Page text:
For a while I was a regular attendee for Archon, a major local SF con, but its starting to get too expensive, but I did attend a small and inexpensive Anime Con, it was there first and it was a bit rough around the edges and the venue wasn’t very good, but I did get to attend a few interesting panels

    I don’t read much fantasy, but one novel I did pick up and read was “The Misenchanted Sword”, about a warrior trap behind enemy lines forces a neutral wizard to forge a magical sword under duress and he gets one but it doesn’t quite work as expected, it keeps him alive,but not from harm, once its drawn it can’t be sheathed til it kills and it can only kill human men

    genre labels, hmmm, I mainly look for SF, Science Fiction

  4. 4. Nobody

    very interesting questions… wish i had answers as interesting!

    1) i don’t attend any SF Conventions. i’m a stay at home mom of 2, and don’t get much time to do what I want to do. if i had to choose between a SFC and the playground… i’d pick the playground, simply because it means the kids will be happier. and i can find a playground 5 minutes from my house, but there are no SFC’s within several hours of my hometown. oh, and i just don’t have the money. :) i guess that’s the deciding factor, ultimately. the playground is just plain cheaper. :)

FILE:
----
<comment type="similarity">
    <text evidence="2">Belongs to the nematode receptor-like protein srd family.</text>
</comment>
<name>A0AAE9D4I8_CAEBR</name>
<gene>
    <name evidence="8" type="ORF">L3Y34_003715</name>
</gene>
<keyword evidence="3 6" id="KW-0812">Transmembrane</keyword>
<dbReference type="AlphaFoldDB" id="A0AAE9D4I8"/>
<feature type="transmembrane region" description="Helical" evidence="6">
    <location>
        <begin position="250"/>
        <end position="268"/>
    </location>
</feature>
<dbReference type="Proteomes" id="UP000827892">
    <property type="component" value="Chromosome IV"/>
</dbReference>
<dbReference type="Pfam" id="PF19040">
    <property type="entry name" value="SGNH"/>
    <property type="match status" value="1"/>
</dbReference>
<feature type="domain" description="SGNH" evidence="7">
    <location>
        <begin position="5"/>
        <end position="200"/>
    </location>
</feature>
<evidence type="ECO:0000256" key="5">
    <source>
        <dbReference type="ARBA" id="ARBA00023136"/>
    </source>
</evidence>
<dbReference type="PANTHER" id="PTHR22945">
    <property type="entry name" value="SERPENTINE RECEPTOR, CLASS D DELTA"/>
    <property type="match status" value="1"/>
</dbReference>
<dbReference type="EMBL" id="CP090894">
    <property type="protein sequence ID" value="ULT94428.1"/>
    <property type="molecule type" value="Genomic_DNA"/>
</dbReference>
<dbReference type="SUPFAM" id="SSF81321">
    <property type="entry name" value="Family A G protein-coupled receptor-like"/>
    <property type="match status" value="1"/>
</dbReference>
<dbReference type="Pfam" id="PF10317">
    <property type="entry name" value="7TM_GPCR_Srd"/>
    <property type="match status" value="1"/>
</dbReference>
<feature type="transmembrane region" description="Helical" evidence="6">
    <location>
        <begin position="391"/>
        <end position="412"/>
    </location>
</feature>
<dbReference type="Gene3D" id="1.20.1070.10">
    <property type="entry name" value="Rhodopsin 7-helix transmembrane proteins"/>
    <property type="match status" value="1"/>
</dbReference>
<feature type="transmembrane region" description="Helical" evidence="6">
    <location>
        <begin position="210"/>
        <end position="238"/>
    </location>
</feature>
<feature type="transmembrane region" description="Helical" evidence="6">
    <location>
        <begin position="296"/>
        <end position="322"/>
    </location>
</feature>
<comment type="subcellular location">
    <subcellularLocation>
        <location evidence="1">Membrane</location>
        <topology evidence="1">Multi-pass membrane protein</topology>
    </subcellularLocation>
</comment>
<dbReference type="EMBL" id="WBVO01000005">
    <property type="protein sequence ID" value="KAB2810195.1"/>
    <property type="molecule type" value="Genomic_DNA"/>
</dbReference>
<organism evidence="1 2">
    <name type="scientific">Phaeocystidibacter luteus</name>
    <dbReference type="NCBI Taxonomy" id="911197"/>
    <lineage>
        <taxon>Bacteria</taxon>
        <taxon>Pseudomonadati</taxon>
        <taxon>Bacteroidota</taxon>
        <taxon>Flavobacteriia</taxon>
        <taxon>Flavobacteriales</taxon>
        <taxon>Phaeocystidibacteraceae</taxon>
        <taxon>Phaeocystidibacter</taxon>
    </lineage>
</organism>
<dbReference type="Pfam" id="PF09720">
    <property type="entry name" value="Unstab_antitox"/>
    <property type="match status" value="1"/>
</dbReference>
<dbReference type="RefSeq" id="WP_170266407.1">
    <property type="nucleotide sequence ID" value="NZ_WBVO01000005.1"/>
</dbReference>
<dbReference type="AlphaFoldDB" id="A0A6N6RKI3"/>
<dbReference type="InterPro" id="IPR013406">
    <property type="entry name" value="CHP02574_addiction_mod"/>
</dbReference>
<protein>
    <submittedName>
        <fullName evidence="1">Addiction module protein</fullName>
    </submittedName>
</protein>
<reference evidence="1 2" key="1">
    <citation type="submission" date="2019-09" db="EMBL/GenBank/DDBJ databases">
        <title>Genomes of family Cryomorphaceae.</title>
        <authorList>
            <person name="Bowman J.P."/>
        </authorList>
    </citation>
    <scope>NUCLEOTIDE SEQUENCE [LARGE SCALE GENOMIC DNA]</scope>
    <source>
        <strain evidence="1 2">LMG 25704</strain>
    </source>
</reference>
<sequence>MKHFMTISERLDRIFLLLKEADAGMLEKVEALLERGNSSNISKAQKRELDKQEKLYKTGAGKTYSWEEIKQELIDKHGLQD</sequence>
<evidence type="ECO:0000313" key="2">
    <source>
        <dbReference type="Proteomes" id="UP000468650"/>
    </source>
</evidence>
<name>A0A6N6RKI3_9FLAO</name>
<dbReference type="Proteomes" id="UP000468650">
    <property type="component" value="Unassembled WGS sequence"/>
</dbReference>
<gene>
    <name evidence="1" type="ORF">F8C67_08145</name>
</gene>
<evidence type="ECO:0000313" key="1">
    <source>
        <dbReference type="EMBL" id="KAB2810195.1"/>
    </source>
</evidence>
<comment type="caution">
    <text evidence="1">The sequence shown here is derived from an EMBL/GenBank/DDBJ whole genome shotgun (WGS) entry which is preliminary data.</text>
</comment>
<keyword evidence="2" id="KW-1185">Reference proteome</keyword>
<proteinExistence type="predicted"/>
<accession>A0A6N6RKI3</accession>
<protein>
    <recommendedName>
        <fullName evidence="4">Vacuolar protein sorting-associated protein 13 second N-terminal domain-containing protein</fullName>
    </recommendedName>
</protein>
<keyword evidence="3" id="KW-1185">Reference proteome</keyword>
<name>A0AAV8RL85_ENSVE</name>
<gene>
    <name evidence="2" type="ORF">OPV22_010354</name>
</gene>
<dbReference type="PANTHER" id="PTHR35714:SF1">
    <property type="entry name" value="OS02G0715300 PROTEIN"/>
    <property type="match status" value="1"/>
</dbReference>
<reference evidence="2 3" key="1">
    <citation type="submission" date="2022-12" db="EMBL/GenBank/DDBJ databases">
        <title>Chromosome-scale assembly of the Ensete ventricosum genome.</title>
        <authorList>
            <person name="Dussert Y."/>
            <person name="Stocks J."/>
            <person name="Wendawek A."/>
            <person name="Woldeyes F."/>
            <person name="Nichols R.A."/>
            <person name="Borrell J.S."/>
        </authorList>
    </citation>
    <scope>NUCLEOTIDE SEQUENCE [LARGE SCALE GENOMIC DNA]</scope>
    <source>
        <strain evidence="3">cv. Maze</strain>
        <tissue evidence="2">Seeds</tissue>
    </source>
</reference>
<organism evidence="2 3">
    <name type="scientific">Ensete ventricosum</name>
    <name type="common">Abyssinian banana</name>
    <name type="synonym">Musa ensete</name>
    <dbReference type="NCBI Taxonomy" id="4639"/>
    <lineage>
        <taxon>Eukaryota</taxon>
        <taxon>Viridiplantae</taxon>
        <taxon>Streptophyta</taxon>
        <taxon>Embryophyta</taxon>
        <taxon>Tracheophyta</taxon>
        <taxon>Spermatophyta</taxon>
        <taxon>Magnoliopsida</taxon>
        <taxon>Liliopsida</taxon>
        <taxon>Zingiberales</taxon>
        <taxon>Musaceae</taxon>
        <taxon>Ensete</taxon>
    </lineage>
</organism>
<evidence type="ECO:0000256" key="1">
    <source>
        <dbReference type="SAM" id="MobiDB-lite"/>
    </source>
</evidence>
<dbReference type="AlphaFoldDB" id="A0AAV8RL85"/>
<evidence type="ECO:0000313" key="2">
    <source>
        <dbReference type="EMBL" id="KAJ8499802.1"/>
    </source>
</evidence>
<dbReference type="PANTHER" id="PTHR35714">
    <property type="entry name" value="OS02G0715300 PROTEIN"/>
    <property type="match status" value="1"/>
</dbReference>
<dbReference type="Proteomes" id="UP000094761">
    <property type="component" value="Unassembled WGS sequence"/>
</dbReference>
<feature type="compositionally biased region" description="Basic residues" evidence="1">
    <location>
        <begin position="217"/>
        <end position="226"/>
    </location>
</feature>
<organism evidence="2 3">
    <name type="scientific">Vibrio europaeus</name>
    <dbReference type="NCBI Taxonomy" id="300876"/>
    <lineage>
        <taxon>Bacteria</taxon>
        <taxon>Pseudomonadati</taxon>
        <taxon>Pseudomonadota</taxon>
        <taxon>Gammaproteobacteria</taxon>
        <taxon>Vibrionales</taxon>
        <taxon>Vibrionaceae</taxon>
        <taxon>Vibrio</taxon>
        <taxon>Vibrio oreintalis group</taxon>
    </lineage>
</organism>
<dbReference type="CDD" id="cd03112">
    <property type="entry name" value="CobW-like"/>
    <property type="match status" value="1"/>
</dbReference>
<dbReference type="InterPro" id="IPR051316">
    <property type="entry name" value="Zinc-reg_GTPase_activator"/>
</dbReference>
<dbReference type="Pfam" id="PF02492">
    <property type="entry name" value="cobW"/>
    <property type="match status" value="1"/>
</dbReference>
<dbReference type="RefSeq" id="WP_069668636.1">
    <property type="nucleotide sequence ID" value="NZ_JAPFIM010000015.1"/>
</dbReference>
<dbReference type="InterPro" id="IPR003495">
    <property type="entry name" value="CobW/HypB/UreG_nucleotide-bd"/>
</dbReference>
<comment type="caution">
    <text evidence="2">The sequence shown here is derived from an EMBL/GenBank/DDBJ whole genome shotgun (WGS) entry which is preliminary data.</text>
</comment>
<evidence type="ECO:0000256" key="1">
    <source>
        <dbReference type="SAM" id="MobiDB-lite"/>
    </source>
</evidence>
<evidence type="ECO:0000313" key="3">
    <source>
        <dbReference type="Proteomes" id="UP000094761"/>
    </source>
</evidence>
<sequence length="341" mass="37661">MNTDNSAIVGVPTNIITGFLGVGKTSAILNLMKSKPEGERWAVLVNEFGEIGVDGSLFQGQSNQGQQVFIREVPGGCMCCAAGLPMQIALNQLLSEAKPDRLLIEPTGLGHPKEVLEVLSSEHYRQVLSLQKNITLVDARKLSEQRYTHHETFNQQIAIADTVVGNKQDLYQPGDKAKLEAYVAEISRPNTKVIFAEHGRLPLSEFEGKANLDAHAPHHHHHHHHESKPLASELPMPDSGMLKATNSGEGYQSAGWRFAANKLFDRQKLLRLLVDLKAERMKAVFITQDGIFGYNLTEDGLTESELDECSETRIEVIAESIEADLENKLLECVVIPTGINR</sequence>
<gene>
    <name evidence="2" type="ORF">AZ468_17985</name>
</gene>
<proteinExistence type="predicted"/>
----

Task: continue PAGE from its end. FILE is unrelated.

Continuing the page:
2) magical beings… hmmm. i’m rather fond of the many different perceptions of elves and dragons. i love reading new fantasy fiction with elves and dragons in them, just to see how the author will choose to portray them. so far, my favorite are the Sithi- they are the elven beings in Angus Well’s Memory Sorrow and Thorn trilogy, and the dragons in Jane Yolen’s Pit Dragon trilogy. as Karen pointed out above, the different takes on Vampires are WAY overdone as of now. let’s move on to something different, eh?

    3) i don’t particularly care for genre labels. i always feel a little silly buying a book from the teen or romance section despite loving several novels in each. mostly, i browse the fantasy shelves, but i know i’m missing out on several good paranormal novels that have been stuck in horror, romance, teen, or just plain fiction. finding good books in stores nowadays is like sifting for gems, and sadly i mostly come up with dirt.

    on another note… i loved all the others, and can’t wait to read your new book. :D

  5. 5. Mindy Klasky

    Thanks, all, for your comments!

    I think that we’re in agreement that conventions can be really pricey – I know that I’ve really had to cut back on my attendance.

    As for magical beings, I came up with an idea for a new urban fantasy the other night, with a creature I haven’t seen anyone else use… I’m excited to do more research!